'This is madness': Senator slams huge queues at Dublin Airport as passengers warned they will miss flights

'This is madness': Senator slams huge queues at Dublin Airport as passengers warned they will miss flights

A SENATOR has described scenes at Dublin Airport as 'madness' after passengers queuing outside were warned they may miss their flights.

Gerard Craughwell, an Independent Senator for the Labour Panel in the Seanad, has said the scenes have made Ireland 'the laughing stock of the travelling world'.

Kevin Cullinane, Group Head of Communications at Dublin Airport Authority, admitted they did not have sufficient staff to deal with demand.

50,000 travellers

The airport said on Twitter that it had been expecting 50,000 travellers to depart today.

As long queues developed, travellers were asked to queue outside the terminal 'as part of contingency plans'.

Despite saying it aimed to keep disruption to a minimum, the airport later warned that some passenger may miss their flights.

"Due to significant queues inside the terminal for check-in, bag drop & security, passengers queueing outside the terminal may not make their flight & may need to contact their airline to rebook," they tweeted.

"We sincerely apologise for the obvious frustration and inconvenience this may cause."

Sharing an image of people queuing along the approach to Terminal 1, Senator Craughwell called for action from Transport Minister Eamon Ryan and Junior Minister Hildegarde Naughton.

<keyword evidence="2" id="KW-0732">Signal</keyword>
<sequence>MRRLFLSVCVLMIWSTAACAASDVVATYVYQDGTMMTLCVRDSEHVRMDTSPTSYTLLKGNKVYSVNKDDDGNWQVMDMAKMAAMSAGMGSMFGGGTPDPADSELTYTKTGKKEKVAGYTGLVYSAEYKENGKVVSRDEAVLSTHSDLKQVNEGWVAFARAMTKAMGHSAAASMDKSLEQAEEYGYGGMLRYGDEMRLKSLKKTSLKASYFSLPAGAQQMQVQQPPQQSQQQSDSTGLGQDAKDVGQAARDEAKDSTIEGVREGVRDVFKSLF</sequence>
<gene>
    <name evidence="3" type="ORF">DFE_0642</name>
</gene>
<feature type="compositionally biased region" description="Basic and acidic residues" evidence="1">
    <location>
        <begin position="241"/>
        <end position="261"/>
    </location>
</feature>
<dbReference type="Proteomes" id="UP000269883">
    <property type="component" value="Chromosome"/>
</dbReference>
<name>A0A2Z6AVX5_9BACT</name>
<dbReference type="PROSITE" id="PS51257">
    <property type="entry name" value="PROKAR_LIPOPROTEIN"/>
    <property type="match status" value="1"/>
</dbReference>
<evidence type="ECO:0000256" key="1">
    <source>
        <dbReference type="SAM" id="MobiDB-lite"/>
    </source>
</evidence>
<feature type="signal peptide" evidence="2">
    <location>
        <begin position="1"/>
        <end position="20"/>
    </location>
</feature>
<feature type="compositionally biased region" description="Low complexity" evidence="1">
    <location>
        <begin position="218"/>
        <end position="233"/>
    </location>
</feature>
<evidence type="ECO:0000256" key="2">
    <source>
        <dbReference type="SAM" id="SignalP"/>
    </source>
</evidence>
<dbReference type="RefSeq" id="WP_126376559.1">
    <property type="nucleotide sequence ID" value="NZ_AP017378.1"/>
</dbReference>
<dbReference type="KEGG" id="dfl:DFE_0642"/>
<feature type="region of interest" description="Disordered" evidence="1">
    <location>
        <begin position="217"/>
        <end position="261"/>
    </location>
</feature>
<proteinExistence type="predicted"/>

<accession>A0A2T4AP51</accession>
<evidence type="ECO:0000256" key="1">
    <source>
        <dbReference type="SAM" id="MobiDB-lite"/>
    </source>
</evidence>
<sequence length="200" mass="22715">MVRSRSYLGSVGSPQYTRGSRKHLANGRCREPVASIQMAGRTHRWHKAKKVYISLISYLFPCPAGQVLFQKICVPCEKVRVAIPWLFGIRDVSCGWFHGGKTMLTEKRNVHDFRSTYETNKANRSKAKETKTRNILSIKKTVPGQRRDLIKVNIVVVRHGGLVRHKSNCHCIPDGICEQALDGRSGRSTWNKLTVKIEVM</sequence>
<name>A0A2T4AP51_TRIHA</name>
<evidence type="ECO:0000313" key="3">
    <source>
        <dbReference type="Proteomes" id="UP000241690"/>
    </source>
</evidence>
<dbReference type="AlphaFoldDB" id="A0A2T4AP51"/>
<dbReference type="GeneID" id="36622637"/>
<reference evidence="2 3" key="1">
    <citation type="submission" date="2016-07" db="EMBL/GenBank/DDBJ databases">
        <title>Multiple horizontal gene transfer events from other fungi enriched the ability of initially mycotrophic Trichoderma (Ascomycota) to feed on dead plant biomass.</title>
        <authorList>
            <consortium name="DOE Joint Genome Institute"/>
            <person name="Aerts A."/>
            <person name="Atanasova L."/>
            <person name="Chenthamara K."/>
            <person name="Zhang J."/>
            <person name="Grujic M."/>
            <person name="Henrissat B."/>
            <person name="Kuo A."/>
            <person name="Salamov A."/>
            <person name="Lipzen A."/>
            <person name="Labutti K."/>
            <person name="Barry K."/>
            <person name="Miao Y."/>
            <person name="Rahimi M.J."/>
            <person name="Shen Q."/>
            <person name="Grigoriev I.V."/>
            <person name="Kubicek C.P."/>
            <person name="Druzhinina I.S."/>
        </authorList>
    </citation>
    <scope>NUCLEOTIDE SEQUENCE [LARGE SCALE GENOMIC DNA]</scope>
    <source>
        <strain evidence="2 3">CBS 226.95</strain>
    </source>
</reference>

"This is Dublin Airport this morning. This is madness," he tweeted.

"Where is @EamonRyan or @1Hildegarde this has to stop we are the laughing stock of the travelling world."

Insuficient staffing

Speaking to RTÉ’s This Week programme today, Mr Cullinane said that despite anticipating the number of travellers, queues developed from very early in the morning.

He said this was partly attributable to travellers arriving well in advance for flights later in the day, "even though we have been trying to advise passengers not to turn up too early".

However, he did admit the airport didn't have the staff to meet the demand.

"Significantly, we did not have sufficient staff manning sufficient posts throughout the airport to cope with the demand early on and hence queues built up," he told This Week host Justin McCarthy.

"For the inconvenience that has been caused we unreservedly apologise.

"We clearly did not have enough lanes open in security from very early on this morning for the numbers that presented themselves at that hour of the morning.

"That caused a compounding effect throughout the morning, with queues growing within the terminal.

"For health and safety reasons we have a contingency plan where we have queueing areas outside of Terminal 1 to facilitate that when it does happen.

"But even those queues grew to over 500 metres and we had to make the very tough decision at around 10.30 this morning to advise passengers that had flights before 12 noon that they were unlikely to make it, given the queues that were inside the terminal."

He said passengers that have incurred additional charges should contact the DAA customer care team.

'Completely unacceptable'

Sinn Féin TD Darren O'Rourke slammed the scenes as a 'failure of management'.

"We have witnessed chaotic scenes at Dublin Airport again today and with the likely consequence of passengers missing their flights," he said.

“This is completely unacceptable. It is a failure of management. It is a failure to prepare for known demand.

"Referring passengers back to their airlines to rebook is an insult. Passengers are set to miss flights through no fault of their own.

"The DAA are responsible for managing the airport and, as such, it is their responsibility to ensure systems are in place to provide for the timely through-put of passengers.

"If passengers arrived in good time but have missed their flights due to inordinate delays of the DAA's making, then passengers should not be further penalised."

Ms Naughton, Minister of State for International Transport, is due to meet with DAA Chief Executive Dalton Philips tomorrow.